This power dynamic can lead to the primary income earner feeling they have the right to make all the decisions. The partner who makes less has no financial security and ends up being controlled.
5. Exercising financial power by spending money selfishly
The primary income earner might see the money as their own, even if it sits in a joint bank account. Since they earned it, they might feel they have the right to spend it without regard for their partner’s needs, input, or feelings.
6. Financial infidelity
Financial infidelity is withholding information from or lying about money to one’s partner. It can involve hiding spending, stashing cash in separate accounts, secretly running up credit card debt, or making financial decisions without a partner’s knowledge. Financial infidelity is more than a financial issue: it’s a breach of trust.
A large income imbalance could lead to either partner hiding their spending, covering up money issues, or withholding information about the couple’s finances.
8 Tips for Making an Income Disparity Work
Financial inequality could cause bumps in the road if there’s a big pay gap. As is the case for virtually any issue in a loving relationship, communication is the key. Here are some tips for making a large money imbalance in relationships work:
1. Understand that an income gap is perfectly natural in a healthy relationship
Rarely will two people earn the same amount of money. That means the expectation that both partners should contribute exactly evenly is probably unrealistic. Find a way of sharing expenses fairly regardless of income.
2. Talk through it
We’re brought up to believe that talking about money is rude. You might find it hard to open up to your partner about your financial concerns.
But if something bothers you, whether it’s about money or something else, you must speak to your partner about it if you want a happy relationship. Having difficult money conversations when needed is part of that.
3. Create a budget
Create a budget together that works for both of you. A realistic budget helps you determine how you should spend your shared income and improves your financial health. Together, you’ll set financial goals, identify spending priorities, and work out how much each partner should contribute.
4. Be Transparent
Neither partner should ever be blindsided. Major purchases, spending, and other financial obligations should be discussed freely. Consider using a budgeting app like Mint, Personal Capital, or YNAB so you can both keep track of your finances.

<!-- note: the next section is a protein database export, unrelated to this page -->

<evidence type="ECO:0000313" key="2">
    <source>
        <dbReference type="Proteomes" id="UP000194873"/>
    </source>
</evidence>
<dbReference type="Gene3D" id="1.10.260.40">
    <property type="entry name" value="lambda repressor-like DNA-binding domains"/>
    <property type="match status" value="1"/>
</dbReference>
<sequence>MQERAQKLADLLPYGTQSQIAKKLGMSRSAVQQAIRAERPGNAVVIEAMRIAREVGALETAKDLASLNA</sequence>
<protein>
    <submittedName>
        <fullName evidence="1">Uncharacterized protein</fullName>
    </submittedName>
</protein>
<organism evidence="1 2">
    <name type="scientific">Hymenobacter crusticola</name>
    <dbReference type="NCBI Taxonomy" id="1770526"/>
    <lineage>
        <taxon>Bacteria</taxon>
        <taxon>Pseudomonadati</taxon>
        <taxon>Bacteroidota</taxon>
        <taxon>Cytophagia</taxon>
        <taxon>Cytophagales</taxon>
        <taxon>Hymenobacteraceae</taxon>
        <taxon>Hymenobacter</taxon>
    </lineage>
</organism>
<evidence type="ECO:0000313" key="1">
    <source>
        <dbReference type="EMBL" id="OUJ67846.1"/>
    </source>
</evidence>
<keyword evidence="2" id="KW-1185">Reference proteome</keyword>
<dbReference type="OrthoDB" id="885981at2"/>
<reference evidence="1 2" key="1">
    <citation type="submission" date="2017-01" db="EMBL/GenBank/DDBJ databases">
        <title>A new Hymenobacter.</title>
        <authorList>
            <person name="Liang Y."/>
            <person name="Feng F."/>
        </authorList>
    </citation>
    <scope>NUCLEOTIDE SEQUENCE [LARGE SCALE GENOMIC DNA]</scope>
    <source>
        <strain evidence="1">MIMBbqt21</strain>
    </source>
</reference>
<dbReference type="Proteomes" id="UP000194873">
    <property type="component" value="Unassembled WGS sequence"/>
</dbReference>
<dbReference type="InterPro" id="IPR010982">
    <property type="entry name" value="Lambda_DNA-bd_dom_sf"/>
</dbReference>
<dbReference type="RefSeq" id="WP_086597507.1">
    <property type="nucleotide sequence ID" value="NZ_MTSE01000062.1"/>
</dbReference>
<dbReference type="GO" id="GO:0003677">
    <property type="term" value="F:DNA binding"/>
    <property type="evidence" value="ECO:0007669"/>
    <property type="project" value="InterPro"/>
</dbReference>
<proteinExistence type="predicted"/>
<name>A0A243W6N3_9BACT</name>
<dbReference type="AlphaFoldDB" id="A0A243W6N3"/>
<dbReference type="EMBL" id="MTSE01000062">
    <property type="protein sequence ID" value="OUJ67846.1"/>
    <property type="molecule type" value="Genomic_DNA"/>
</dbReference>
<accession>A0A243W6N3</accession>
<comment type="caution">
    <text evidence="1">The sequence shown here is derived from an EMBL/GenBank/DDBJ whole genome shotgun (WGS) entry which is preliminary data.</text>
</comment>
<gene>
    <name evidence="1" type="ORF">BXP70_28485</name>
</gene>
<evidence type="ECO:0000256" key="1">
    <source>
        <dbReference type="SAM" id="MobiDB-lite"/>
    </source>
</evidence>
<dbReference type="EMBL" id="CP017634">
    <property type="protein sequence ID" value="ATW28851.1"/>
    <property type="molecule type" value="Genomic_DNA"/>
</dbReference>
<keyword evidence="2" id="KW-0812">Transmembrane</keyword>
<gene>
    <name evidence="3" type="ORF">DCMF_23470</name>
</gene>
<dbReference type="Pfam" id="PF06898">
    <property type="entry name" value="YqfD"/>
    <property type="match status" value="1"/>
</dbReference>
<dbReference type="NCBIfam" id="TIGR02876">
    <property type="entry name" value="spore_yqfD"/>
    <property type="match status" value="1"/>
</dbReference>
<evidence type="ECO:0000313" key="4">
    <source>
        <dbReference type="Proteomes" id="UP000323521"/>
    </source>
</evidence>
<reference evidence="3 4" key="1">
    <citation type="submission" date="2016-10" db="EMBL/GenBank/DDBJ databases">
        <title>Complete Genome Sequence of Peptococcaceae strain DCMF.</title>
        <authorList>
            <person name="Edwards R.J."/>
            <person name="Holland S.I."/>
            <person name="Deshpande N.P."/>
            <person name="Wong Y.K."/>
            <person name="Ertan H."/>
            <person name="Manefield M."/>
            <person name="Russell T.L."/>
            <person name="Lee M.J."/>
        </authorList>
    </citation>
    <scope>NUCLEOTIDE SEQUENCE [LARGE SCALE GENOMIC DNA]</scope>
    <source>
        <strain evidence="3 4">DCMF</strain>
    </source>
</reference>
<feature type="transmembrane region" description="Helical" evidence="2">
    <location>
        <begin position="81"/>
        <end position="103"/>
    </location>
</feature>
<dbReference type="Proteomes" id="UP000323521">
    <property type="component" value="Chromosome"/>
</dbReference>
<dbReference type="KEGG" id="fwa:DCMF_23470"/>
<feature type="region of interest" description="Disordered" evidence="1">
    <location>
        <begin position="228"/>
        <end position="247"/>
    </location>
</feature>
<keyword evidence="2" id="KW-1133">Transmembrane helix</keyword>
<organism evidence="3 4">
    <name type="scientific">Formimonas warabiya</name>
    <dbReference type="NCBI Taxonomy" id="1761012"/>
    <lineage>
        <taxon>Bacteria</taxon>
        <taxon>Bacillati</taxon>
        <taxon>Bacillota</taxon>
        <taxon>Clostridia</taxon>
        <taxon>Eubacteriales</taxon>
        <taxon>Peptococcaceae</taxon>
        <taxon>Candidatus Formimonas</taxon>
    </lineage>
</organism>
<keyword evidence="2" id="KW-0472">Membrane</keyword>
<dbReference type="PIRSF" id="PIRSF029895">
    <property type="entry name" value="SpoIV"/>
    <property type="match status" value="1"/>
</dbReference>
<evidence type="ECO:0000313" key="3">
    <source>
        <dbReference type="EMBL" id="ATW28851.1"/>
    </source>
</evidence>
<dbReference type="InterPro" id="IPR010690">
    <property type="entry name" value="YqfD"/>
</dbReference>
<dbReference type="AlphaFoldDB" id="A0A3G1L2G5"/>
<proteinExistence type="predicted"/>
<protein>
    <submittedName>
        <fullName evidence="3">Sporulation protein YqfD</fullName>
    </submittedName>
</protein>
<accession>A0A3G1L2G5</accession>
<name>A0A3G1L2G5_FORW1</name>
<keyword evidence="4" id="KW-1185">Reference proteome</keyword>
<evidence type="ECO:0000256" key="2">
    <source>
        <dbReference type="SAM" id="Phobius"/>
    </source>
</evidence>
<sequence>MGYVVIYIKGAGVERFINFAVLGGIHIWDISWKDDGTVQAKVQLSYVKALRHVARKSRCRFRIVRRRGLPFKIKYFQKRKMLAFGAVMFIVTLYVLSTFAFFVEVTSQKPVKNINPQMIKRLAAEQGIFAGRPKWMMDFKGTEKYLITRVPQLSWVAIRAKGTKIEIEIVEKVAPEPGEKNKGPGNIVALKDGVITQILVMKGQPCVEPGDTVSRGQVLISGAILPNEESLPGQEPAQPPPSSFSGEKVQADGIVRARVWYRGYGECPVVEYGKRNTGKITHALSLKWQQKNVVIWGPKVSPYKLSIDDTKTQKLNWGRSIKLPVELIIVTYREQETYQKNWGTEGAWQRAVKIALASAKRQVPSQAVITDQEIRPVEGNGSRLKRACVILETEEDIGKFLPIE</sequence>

5. Recognize contributions beyond money
There are many ways to contribute to a relationship that don’t involve money. If you feel your partner puts in less than you, try to see the value in the other things they do.
Perhaps they take care of the children, clean more, cook more, or keep the household organized and running smoothly. All of those things are necessary and valuable. It’s important to acknowledge that.
6. Change your money mindset
Think of money as ‘ours’ instead of ‘yours’ or ‘mine.’ The money in your bank account represents your joint household income.
Remember that money is just one part of your relationship. And it’s probably not the part that makes your heart flutter.
7. Don’t blame, judge, or brag
Income differences in relationships are perfectly normal. No one should feel bad about their income. Don’t blame yourself, and don’t blame your partner.
Partners are supposed to be there for each other through thick and thin. Making the other person feel judged or inadequate can damage a relationship beyond repair.
8. Enjoy the fruits of your labor together
Take the time to plan events and activities you both enjoy. A big night out, dinner in a fancy restaurant or a vacation you plan together can remind you what it’s all for.
Don’t Let a Financial Imbalance Ruin Your Relationship
Relationships and money can mix, but it might not be easy.
Financial inequality in a relationship doesn’t cause divorce or breakups. Having drastically different money personalities and constantly arguing about money can. A money imbalance in relationships with other unresolved issues can also spell the end of the relationship.
Couples can take steps to prevent salary differences and different money beliefs from causing relationship problems. It starts with honest communication. Fostering true teamwork by creating a workable financial plan together, valuing each other’s contributions, and practicing good money management together will also go a long way toward having a solid relationship despite the income gap.
Image Credits: Pexels
Jerry is a personal finance enthusiast, side hustler, and freelance web developer who began his career in financial services. He co-founded KindaFrugal.com, a personal finance and frugal living blog. His insights have appeared on MSN, Newsweek.com, HerCampus.com, Mashed.com, and many others.